Welcome! This blog contains research, information on lifestyle, nutrition, dietary supplements and health for those with MS, as well as continuing information on the understanding of CCSVI and cerebral hypoperfusion. This blog is informative only--all medical decisions should be discussed with your own physicians.

The posts are searchable---simply type in your topic of interest in the search box at the top left.

Almost all of MS research is initiated and funded by pharmaceutical companies. This maintains the EAE mouse model and the immune paradigm of MS, and continues the 15 billion dollar a year MS treatment industry. But as we learn more about slowed blood flow, gray matter atrophy, and environmental links to MS progression and disability--all things the current drugs do not address--we're discovering more about how to help those with MS.

To learn how this journey began, read my first post from August, 2009. Be well! Joan

Wednesday, August 20, 2014

Inadequate cerebral blood flow and loss of neurons in MS

A new study was recently been published in the JAMA Neurology journal.  One of the investigators is Yulin Ge, MD--a recent presenter at the International Society for Neurovascular Disease conference.  www.isnvd.org  Dr. Ge has been imaging the MS brain for over a decade at NYU, and he has found many vascular connections to MS.

The study looks at cerebrovascular reactivity, or CVR.  CVR is how the brain reacts or responds  with blood flow when there is vasodilation.  This function is extremely important, as neurons need adequate blood flow to provide glucose and oxygenation.  Without this response of adequate cerebral bloodflow (CBF), the brain will not function properly, and neurons can potentially die.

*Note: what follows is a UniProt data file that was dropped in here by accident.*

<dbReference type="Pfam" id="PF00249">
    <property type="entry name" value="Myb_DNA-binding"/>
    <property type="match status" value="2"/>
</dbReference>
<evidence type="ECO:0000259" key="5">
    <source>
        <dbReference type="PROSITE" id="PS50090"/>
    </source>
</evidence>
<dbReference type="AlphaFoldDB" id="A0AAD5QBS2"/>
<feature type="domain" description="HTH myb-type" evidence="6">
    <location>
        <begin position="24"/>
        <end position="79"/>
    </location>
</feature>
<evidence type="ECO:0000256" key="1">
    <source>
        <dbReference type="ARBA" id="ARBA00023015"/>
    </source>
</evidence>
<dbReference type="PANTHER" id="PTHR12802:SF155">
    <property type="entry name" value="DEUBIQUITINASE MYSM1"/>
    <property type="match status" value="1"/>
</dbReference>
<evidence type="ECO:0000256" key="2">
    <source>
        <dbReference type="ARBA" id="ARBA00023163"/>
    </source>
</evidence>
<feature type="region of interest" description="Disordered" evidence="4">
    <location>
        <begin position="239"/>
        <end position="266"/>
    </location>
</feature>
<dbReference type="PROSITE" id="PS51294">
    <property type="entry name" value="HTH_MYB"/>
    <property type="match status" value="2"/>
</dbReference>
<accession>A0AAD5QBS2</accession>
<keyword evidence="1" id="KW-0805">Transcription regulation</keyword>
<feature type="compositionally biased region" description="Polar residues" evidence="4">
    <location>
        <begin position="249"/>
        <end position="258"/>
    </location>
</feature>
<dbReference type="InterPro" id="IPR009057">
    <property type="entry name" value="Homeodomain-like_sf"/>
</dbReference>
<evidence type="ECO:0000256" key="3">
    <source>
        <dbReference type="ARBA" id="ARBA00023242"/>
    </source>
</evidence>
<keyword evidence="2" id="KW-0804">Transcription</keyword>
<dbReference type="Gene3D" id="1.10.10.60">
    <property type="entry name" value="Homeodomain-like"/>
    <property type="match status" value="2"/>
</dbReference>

What this new study did to measure CVR was to look at how healthy controls and pwMS responded to a hypercapnia (too much carbon dioxide), which the researchers created by using 5% carbon dioxide gas.  This gas increases cerebral blood flow by creating vasodilation--or a widening of blood vessels.  A healthy endothelium (lining of the blood vessels) would normally respond to hypercapnia by widening vessels and allowing for more blood to flow to the brain.

Patients with MS had a significant decrease of cerebrovascular reactivity compared with controls. This decrease in CRV correlated to gray matter atrophy, but did not correlate with white matter lesions. 

Their conclusion was that there is an impairment in the cerebrovascular pathophysiology in pwMS, and that inadequate blood flow to neurons may indeed be the cause of neurodegeneration in MS.  And that this was a vascular problem, NOT a problem initiated by white matter lesions.

We know that impaired CVR is related to arterial stenosis and occlusion of the blood vessels in the neck.  http://www.hindawi.com/journals/rrp/2012/268483/

Note that this new study did not hypothesize why this is happening in people with MS. But this study could well be related to what the Columbia researchers saw when they damaged the vascular endothelial cells outside the brain.

The Columbia University study, which was published earlier this summer, found that when researchers damaged the vascular endothelial cells lining the blood vessels outside the brain using lasers to cause oxidative stress,  they could disrupt blood flow to the brain and affect neurovascular coupling.  http://ccsviinms.blogspot.com/2014/06/columbia-researchers-provide-new.html

Dr. Zamboni has noted that there is a derangement of the endothelial cell layer in the jugular veins and valves in people with CCSVI/MS.  This loss of endothelial cell integrity could well be causing the decrease in cerebrovascular reactivity seen in people with MS.

As an anecdotal side note, my husband's gray matter atrophy reversed after he was treated for dural and jugular venous stenosis and began following the Endothelial Health Program.
And he has had no further MS progression since 2007.

The heart and brain are connected, and a healthy endothelium is essential to both.
Something to consider,

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